Re-Shoring: Manufacturers Make a U-Turn
Wages in China are climbing at 15 to 20 percent a year, according to Boston Consulting Group.
Speed to market is becoming more critical, as companies keep lower inventories.
Chesapeake Bay Candle never thought twice about offshoring its manufacturing when the company started 17 years ago. To make the product it wanted, each candle had to be handmade, and there was no cost effective way to do that in the United States.
Four years ago, however, the company reversed that thinking, centering its operations domestically, and betting that as the global economy changes, the move will actually save it money.
Chesapeake Bay, with a factory in Glen Burnie, Md., is hardly alone in rethinking its manufacturing plans these days. More and more American firms are bringing those operations home — and while it might be a little premature to call this "re-shoring" effort a movement, it's certainly starting to become a trend.
President Barack Obama, in his State of the Union speech, noted that American manufacturers created new jobs in 2011 for the first time since the late 1990s. In a recent survey by MFG.com, an online marketplace that helps businesses find manufacturers for their products, 40 percent of the manufacturing firms it polled said they had benefited from work that had previously been sourced to a supplier in another country.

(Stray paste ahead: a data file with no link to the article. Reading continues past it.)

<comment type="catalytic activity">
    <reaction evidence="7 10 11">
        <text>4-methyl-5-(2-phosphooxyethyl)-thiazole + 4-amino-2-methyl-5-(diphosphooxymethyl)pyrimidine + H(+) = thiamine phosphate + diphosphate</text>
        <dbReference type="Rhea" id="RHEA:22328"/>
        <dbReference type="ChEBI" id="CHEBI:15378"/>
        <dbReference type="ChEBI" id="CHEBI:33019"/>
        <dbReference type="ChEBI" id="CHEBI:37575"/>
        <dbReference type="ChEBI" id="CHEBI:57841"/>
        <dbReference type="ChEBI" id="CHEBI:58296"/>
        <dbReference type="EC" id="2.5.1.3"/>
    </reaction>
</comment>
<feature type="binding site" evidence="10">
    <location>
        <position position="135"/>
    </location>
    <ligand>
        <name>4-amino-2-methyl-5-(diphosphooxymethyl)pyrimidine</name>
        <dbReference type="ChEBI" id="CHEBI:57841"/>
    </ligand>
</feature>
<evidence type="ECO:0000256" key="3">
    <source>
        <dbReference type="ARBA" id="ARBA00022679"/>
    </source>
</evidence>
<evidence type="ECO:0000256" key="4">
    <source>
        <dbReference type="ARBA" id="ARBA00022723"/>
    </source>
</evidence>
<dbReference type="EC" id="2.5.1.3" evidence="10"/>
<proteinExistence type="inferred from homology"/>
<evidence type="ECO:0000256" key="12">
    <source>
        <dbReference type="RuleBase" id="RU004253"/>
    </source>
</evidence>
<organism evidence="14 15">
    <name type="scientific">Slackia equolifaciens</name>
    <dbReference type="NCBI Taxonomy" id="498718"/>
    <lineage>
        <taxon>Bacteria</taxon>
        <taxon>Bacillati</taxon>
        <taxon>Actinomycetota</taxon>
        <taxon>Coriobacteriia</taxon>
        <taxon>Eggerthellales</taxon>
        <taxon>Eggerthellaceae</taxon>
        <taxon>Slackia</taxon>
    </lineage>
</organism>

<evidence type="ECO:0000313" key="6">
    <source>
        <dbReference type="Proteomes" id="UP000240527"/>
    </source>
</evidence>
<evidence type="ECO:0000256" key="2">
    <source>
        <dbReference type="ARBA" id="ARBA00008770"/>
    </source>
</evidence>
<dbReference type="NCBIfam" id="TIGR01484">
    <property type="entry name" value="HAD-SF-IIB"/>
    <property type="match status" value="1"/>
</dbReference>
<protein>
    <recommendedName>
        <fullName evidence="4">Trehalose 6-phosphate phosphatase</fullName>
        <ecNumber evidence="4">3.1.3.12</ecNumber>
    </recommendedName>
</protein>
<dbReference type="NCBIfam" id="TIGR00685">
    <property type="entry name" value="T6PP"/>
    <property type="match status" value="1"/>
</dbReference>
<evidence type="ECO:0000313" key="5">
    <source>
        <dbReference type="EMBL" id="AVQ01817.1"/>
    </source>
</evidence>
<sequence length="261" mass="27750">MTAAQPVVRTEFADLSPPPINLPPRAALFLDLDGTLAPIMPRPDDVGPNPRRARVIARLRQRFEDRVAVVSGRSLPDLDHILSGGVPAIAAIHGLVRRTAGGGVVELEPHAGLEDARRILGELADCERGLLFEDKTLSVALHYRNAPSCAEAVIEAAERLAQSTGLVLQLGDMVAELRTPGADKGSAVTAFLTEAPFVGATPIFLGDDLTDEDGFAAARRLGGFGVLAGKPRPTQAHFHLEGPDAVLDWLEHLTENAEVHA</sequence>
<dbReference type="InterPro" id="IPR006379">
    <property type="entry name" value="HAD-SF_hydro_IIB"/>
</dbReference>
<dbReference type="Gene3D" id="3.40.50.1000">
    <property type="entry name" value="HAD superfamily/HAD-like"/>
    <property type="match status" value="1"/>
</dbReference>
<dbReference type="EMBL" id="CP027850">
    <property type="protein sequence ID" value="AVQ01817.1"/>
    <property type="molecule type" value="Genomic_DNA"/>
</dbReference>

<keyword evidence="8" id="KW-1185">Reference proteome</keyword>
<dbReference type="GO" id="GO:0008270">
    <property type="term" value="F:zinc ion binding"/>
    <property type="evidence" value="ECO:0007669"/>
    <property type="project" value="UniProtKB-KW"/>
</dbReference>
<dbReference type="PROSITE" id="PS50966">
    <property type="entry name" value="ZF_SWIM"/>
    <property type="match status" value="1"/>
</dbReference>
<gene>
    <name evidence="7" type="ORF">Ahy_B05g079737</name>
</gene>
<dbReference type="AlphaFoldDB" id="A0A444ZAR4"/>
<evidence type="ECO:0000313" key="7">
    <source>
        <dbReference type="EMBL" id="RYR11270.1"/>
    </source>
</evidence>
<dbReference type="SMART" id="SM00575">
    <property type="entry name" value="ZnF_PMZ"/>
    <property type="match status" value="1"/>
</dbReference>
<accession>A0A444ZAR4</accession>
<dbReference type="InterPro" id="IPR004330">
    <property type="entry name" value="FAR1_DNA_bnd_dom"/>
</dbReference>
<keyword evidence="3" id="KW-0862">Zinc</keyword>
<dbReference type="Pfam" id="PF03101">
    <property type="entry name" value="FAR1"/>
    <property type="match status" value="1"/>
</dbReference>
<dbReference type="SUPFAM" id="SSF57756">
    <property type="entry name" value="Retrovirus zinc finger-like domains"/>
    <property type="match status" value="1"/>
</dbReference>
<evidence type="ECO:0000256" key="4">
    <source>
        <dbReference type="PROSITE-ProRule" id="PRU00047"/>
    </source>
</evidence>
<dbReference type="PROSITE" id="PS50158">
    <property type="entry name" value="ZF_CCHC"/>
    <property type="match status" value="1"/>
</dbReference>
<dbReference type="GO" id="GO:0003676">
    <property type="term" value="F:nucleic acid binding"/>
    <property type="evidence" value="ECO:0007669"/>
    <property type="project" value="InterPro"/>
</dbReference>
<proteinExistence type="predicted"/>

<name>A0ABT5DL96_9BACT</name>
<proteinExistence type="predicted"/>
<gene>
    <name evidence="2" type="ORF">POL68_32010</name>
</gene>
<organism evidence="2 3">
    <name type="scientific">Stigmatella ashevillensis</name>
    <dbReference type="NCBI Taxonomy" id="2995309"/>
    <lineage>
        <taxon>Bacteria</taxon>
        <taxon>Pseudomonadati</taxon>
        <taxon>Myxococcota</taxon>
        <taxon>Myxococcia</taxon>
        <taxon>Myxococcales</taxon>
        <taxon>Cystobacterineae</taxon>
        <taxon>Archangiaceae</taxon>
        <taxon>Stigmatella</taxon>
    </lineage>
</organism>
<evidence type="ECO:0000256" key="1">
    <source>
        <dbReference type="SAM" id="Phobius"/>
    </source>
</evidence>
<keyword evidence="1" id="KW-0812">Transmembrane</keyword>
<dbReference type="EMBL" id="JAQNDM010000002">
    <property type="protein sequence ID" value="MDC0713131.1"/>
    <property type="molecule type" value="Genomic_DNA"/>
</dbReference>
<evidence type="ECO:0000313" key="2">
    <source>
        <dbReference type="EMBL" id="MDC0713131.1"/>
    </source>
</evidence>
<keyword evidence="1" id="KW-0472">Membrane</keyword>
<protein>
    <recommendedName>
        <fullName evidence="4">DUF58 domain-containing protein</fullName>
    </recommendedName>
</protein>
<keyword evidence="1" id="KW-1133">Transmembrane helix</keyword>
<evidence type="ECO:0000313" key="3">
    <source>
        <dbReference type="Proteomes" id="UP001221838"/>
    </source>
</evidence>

"[Consumer's] desire to customize products is become more and more ravenous," says Mitch Free, founder of MFG.com. "In order to stay relevant, [companies] have to be able to adapt very quickly. The way you do that is being somewhat close to your market. Instead of producing a big lot overseas and shipping it [here], companies can now rapidly assemble supply chains wherever they're selling the product. They save on logistics costs. They take advantage of the local currency. And they generate good will in the market."
MFG isn't the only study that has pointed to an increase in re-shoring. A survey by the Boston Consulting Group in February found more than one-third of U.S.-based manufacturing executives at companies with sales greater than $1 billion are either planning or considering bringing production back to the United States from China.
"Companies are realizing that the economics of manufacturing are swinging in favor of the U.S., for goods to be sold both at home and to major export markets," said Harold L. Sirkin, senior partner at the company. "This trend is likely to accelerate starting around 2015."
For Chesapeake Bay, it was less a matter of customization as it was cost control.
The candle company originally based its manufacturing in China, but as anti-dumping laws (designed to prevent predatory pricing) began to impact duty rates, Chesapeake Bay took its operations to Mexico.
Unhappy with the manufacturing ecosystem there, it tried a few other countries, eventually landing in Vietnam in 2000 — a popular manufacturing hub for companies.
"The Vietnamese population is very young and it's pretty abundant," says Mei Xu, Chesapeake Bay's co-founder and CEO. "The work ethics are very similar to those of the Chinese. They all want to work hard to provide a better life for their children."
Labor costs, however, are on the rise in countries like China and Vietnam. BCG says wages in China are currently climbing at 15 to 20 percent per year, due to the demand for skilled labor. The group expects net labor costs for China and the U.S. to converge in the next three years.
Xu notes that Vietnam closely follows China's lead on issues like salary and benefits. Today, the average salary for a manufacturing employee in the country is between $300 and $400 per month.
That's still well below the $12.50 to $13 per hour employees in the United States can earn, but salaries only make up 20 to 30 percent of a product's total cost according to BCG.